The world is changing, but one thing stays the same – the urge to explore. It’s a part of our human nature, moulded over millions of years of evolution that has shaped the geography of our modern society
Whether anthropogenic climate change began over 8,000 years ago or within the last few centuries, our inadvertent experiment in climate geoengineering is now not only discernible in its effects, but is also providing major challenges for ourselves and future generations
The UK has a two-track system of support that distinguishes refugees from asylum seekers – this plays into a divisive political message that those with refugee status are more ‘genuine’, and ‘deserving’ of support, than those in the asylum process
Why not use the intellectual capital that is growing so rapidly in ‘geography’ to implement win-win solutions in the UK, to show we can tackle poverty and inequality at the same time as dealing with climate change and security issues?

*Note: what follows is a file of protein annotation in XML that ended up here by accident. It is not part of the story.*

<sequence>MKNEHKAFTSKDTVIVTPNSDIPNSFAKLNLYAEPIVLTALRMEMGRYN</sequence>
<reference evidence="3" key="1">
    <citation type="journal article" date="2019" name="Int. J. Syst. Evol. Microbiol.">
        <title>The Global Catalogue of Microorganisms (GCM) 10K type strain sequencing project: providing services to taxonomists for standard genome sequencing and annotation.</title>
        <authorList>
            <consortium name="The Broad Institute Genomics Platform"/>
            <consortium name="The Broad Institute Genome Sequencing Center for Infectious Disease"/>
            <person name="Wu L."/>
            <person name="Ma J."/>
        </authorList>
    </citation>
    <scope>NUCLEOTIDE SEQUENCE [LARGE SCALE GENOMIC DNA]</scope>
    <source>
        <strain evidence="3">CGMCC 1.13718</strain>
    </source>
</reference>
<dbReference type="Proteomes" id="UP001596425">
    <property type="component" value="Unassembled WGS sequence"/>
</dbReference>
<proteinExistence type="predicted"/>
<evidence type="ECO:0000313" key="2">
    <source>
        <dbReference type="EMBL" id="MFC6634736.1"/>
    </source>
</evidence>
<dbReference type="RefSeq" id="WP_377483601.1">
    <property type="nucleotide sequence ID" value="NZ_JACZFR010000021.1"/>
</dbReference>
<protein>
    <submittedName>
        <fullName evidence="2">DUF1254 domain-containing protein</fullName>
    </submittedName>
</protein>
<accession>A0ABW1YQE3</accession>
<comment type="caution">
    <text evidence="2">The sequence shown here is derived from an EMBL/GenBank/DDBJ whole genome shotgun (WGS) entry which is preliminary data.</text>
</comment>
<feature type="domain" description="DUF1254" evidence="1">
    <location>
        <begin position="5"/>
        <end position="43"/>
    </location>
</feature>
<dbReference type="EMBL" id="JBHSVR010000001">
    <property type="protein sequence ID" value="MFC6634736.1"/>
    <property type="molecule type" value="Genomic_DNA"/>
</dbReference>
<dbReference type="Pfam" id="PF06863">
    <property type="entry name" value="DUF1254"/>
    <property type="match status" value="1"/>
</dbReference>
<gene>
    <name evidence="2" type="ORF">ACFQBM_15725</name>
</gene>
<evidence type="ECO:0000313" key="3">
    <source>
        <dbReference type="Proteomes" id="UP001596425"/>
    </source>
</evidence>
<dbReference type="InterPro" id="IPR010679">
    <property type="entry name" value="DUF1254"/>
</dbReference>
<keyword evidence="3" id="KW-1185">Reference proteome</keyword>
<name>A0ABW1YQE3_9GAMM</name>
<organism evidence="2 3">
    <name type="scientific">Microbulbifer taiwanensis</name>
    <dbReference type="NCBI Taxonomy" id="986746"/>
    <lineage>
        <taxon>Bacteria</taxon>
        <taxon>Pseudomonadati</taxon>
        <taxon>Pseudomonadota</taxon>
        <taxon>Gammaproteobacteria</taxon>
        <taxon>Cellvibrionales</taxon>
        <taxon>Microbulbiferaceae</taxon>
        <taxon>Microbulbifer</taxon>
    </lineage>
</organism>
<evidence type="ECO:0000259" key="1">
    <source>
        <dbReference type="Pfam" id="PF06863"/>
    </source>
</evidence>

The infamous Pacific garbage patch is only a small fraction of all plastic in the ocean, and it is in the area where it probably does least harm. We should leave the patch alone for now and stop polluting first
We need to starting thinking much more about fungus and the impact of climate change because of the severity of the health risks involved, and the dangers from mycotoxins entering both the human and animal food chains
Digital and robotic technologies could offer us both a bounty of productivity as well as relief from myriad repeatable tasks. Unfortunately, as our economy is currently configured, neither of these potential miracles are coming true